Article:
It was found that the pipette tips was covered with an ultra-non-binding, pin-hole free modification that had a surface energy much lower that a Teflon® (PTFE) coated surface. The coating was distributed both inside and outside the pipette tip and was molecularly attached.
The performance of the pipette tips was significantly enhanced, as liquid retention was virtually eliminated and maximum sample recovery was possible.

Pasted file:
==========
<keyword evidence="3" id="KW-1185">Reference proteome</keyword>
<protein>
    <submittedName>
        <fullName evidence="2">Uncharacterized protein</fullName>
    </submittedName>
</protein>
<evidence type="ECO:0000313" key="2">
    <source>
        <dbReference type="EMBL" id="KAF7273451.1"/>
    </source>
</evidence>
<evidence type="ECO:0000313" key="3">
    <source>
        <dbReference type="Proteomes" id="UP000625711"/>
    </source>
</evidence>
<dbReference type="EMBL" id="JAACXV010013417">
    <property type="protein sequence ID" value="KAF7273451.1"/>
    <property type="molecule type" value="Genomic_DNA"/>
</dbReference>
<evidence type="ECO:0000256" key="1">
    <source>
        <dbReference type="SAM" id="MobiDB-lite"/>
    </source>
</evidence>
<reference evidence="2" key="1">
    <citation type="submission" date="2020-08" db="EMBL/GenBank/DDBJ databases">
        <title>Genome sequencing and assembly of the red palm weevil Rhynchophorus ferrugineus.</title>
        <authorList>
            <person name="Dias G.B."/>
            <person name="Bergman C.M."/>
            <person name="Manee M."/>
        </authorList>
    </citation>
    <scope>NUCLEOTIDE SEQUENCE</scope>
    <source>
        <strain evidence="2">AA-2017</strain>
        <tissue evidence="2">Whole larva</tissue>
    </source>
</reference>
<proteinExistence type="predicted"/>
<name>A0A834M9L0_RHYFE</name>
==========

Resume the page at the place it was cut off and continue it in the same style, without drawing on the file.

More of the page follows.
By using the same method as outlined in Example 1, cellulose filter papers (Whatman number 1) were placed into the chamber and processed under the same conditions. It was found that despite the fact the plasma enhanced paper appears the same, had the same handle and could not be differentiated either by appearance or feel; repelled water to an extent that the water formed beads on the surface which roll around effortlessly. Despite this, the droplets could be forced through the microporous paper if sufficient force was applied as the process does not block up the pores. The paper remained un-wet but can still carry out its filtering capabilities.